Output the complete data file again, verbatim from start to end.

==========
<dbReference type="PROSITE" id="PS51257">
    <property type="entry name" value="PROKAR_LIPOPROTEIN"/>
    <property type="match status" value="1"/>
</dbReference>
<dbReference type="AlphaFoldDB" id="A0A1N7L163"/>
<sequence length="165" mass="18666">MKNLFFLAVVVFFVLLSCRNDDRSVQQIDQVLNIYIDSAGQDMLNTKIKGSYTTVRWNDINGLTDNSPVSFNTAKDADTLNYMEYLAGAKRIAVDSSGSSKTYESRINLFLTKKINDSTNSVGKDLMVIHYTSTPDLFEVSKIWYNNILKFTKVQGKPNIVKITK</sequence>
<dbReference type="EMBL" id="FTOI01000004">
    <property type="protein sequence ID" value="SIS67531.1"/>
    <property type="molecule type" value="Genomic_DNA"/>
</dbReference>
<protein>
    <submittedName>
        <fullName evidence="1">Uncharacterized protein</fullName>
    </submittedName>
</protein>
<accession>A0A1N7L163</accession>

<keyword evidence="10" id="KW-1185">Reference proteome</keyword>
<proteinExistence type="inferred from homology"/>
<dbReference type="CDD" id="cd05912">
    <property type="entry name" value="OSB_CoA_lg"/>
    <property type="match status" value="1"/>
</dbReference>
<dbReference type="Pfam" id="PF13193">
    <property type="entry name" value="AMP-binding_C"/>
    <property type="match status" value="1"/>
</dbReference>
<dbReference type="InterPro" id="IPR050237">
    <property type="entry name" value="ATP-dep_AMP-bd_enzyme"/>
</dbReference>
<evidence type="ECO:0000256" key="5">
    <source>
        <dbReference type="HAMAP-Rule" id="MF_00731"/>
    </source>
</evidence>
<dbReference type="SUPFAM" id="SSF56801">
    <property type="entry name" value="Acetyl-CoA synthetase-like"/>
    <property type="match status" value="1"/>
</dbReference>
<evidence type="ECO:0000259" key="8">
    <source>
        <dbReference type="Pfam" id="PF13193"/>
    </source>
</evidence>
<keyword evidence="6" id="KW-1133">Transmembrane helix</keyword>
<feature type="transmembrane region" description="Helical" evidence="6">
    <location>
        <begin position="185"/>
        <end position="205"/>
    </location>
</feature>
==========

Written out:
<dbReference type="PROSITE" id="PS51257">
    <property type="entry name" value="PROKAR_LIPOPROTEIN"/>
    <property type="match status" value="1"/>
</dbReference>
<dbReference type="AlphaFoldDB" id="A0A1N7L163"/>
<sequence length="165" mass="18666">MKNLFFLAVVVFFVLLSCRNDDRSVQQIDQVLNIYIDSAGQDMLNTKIKGSYTTVRWNDINGLTDNSPVSFNTAKDADTLNYMEYLAGAKRIAVDSSGSSKTYESRINLFLTKKINDSTNSVGKDLMVIHYTSTPDLFEVSKIWYNNILKFTKVQGKPNIVKITK</sequence>
<dbReference type="EMBL" id="FTOI01000004">
    <property type="protein sequence ID" value="SIS67531.1"/>
    <property type="molecule type" value="Genomic_DNA"/>
</dbReference>
<protein>
    <submittedName>
        <fullName evidence="1">Uncharacterized protein</fullName>
    </submittedName>
</protein>
<accession>A0A1N7L163</accession>

<keyword evidence="10" id="KW-1185">Reference proteome</keyword>
<proteinExistence type="inferred from homology"/>
<dbReference type="CDD" id="cd05912">
    <property type="entry name" value="OSB_CoA_lg"/>
    <property type="match status" value="1"/>
</dbReference>
<dbReference type="Pfam" id="PF13193">
    <property type="entry name" value="AMP-binding_C"/>
    <property type="match status" value="1"/>
</dbReference>
<dbReference type="InterPro" id="IPR050237">
    <property type="entry name" value="ATP-dep_AMP-bd_enzyme"/>
</dbReference>
<evidence type="ECO:0000256" key="5">
    <source>
        <dbReference type="HAMAP-Rule" id="MF_00731"/>
    </source>
</evidence>
<dbReference type="SUPFAM" id="SSF56801">
    <property type="entry name" value="Acetyl-CoA synthetase-like"/>
    <property type="match status" value="1"/>
</dbReference>
<evidence type="ECO:0000259" key="8">
    <source>
        <dbReference type="Pfam" id="PF13193"/>
    </source>
</evidence>
<keyword evidence="6" id="KW-1133">Transmembrane helix</keyword>
<feature type="transmembrane region" description="Helical" evidence="6">
    <location>
        <begin position="185"/>
        <end position="205"/>
    </location>
</feature>